The Morehead News

Morehead State University News

August 17, 2011

MSU honors faculty with awards

Aug. 17, 2011 —     Morehead State University honored five individuals during the University’s Fall Convocation on Wednesday, Aug. 17.

    The 2011 award recipients were: Dr. Philip Krummrich, chair of the Department of International and Interdisciplinary Studies, Distinguished Creative Productions Award; Dr. Scott A. Davison, professor of philosophy, Distinguished Researcher, and Dr. John Hennen, professor of history, Distinguished Teacher; Lisa Shemwell, projects manager in the Office of the Provost, Distinguished Staff Service Award; and Nathania Ann Bush, associate professor of nursing, received the Distinguished Faculty Service Award.

    Dr. Krummrich came to MSU as chair of the Department of English, Foreign Languages and Philosophy in 2002, and became chair of the new Department of International and Interdisciplinary Studies in 2009. He serves as director of the Academic Honors Program, coordinates study abroad for MSU, and teaches classes in the Honors Program and in Spanish.

    His creative productions fall into two general categories. Dr. Krummrich has published poetry, fiction, and travel writing in a number of journals; and was the author of Alma Orphans, a play for voices that has been performed several times in Morehead and Ashland. His story, “Through and Through,” will appear in the November issue of Connotation Press, and he will be honored as Writer of the Month.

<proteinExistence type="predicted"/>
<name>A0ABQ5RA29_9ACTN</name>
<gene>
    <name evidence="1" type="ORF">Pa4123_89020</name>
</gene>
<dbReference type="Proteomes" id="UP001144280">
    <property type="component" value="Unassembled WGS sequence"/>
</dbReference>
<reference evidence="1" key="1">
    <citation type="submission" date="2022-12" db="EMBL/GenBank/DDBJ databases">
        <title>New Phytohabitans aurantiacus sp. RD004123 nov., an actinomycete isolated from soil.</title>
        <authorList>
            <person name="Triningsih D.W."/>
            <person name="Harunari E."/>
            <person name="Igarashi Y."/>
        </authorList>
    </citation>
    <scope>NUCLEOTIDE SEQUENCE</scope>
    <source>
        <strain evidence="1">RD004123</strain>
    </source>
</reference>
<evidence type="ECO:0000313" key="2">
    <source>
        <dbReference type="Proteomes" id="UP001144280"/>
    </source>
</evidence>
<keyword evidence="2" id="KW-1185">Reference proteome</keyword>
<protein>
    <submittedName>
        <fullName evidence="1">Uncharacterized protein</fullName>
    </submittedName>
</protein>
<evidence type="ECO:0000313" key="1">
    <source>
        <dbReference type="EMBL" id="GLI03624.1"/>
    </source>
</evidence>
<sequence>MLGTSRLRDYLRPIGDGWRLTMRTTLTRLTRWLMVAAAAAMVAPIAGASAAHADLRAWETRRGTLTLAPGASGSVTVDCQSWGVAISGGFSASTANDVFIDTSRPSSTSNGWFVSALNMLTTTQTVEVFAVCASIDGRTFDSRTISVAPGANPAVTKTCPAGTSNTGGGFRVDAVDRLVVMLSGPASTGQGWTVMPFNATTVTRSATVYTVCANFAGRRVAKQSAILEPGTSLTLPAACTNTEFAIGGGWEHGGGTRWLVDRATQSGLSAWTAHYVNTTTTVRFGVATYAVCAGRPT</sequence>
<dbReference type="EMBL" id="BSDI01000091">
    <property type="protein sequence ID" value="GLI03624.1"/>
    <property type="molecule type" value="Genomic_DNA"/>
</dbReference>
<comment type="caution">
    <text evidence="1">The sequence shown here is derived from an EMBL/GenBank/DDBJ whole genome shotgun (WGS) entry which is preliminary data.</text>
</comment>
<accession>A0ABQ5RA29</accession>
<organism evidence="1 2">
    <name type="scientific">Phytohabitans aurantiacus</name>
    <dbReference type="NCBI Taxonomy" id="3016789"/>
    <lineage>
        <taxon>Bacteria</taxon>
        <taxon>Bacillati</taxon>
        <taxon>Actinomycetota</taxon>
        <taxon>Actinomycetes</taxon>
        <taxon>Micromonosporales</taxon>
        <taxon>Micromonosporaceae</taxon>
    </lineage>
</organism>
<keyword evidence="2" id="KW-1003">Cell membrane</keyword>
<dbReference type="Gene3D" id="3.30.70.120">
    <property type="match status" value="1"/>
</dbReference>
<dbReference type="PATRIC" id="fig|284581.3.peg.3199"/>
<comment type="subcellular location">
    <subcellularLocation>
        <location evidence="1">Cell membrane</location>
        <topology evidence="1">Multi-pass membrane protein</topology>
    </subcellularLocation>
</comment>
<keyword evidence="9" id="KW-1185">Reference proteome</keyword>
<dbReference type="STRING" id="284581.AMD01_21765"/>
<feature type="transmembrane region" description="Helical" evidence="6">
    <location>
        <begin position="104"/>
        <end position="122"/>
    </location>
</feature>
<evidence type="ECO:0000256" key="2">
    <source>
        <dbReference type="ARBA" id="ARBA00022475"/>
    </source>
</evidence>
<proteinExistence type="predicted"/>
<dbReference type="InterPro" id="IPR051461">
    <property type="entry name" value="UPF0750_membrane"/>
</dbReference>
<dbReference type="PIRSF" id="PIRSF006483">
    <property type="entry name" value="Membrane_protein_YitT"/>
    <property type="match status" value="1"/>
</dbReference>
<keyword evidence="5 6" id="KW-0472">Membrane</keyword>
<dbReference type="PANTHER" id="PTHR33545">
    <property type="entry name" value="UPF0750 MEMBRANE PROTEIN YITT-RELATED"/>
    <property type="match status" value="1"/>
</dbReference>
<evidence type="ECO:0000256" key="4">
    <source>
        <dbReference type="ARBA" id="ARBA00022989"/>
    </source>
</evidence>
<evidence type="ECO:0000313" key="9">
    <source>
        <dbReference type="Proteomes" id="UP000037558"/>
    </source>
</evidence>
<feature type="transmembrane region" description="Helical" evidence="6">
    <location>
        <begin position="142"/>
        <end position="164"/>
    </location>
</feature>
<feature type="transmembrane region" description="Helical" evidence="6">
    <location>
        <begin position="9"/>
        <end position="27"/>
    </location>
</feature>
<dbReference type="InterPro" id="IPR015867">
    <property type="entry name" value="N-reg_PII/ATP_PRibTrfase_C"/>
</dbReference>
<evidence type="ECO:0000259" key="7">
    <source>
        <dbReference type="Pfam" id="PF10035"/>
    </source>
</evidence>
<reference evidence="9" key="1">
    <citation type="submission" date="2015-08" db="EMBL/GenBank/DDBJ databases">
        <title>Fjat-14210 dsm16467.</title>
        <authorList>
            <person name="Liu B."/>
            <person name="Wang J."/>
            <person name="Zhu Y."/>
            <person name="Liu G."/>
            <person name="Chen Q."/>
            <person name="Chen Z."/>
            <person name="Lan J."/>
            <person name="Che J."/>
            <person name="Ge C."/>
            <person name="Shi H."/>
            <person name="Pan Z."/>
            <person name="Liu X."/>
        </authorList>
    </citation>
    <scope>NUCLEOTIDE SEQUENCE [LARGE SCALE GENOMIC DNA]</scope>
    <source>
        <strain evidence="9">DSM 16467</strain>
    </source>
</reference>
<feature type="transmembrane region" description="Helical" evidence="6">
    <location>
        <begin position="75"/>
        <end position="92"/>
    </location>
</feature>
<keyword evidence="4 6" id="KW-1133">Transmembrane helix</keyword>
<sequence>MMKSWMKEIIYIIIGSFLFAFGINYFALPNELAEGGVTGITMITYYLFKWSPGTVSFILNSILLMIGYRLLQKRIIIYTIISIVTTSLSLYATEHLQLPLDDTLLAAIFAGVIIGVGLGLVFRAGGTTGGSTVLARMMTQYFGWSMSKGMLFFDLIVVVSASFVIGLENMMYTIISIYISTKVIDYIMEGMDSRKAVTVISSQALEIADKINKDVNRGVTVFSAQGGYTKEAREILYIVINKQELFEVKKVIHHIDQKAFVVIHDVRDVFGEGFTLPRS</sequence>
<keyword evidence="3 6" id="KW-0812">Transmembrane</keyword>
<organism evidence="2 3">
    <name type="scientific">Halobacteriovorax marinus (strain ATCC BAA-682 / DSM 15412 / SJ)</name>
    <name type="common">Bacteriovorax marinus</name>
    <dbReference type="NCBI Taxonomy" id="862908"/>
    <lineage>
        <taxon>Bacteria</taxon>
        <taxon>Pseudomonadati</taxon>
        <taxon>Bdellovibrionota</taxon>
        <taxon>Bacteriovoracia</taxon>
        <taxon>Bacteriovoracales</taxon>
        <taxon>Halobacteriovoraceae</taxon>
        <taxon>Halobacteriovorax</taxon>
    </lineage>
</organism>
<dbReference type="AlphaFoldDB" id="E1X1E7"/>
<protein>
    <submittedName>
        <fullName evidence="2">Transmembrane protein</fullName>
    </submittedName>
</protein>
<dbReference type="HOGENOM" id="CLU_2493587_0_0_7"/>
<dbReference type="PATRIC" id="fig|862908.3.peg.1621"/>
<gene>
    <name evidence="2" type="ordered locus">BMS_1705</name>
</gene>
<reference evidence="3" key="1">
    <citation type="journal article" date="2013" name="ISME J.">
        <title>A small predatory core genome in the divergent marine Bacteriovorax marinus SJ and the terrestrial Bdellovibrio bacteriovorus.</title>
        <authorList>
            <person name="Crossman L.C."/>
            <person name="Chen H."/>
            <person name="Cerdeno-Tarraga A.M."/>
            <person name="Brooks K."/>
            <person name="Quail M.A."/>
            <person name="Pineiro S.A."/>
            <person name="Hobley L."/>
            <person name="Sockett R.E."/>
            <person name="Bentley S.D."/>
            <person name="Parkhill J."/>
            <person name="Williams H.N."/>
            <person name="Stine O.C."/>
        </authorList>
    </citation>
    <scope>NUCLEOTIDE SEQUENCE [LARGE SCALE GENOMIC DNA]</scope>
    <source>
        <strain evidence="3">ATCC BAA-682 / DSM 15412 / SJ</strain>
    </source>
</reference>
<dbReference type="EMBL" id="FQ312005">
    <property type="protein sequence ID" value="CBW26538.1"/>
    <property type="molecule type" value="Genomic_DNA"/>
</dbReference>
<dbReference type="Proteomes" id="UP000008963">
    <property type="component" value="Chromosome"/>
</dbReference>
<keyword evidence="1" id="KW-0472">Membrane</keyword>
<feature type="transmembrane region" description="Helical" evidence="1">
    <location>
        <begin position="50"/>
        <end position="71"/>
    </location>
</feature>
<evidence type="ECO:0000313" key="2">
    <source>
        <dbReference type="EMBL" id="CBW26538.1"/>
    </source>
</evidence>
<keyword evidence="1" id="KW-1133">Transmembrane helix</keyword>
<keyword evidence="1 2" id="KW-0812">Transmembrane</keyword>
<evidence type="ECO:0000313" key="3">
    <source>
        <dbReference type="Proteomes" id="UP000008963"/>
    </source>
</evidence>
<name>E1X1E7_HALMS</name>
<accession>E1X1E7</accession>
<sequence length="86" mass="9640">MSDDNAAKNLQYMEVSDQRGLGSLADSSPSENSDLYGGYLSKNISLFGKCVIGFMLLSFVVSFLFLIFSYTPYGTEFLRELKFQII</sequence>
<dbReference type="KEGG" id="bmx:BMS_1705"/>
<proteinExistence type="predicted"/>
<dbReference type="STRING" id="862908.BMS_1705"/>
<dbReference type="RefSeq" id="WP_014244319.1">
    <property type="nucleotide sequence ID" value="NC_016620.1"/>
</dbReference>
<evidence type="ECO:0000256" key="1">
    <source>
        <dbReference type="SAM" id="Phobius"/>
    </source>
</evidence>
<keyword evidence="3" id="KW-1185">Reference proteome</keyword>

Dr. Krummrich’s most significant work has been in literary translation. He has published three volumes of translations, including fiction, drama and poetry from several languages, most often Spanish and Portuguese. His translations have appeared in a number of journals, in this country and abroad, and he is currently seeking a publisher for his English version of Horas de Língua, a book by the contemporary Portuguese poet Paula Gândara. He also is working with a multinational team of translators, supported by a grant from the National Endowment for the Humanities, on a translation of several volumes of medieval Portuguese chronicles.

    He earned his B.A. degree in Spanish and English from Tarkio College in Missouri (now closed), and his A.M. and Ph.D. degrees in Comparative Literature from the University of Illinois.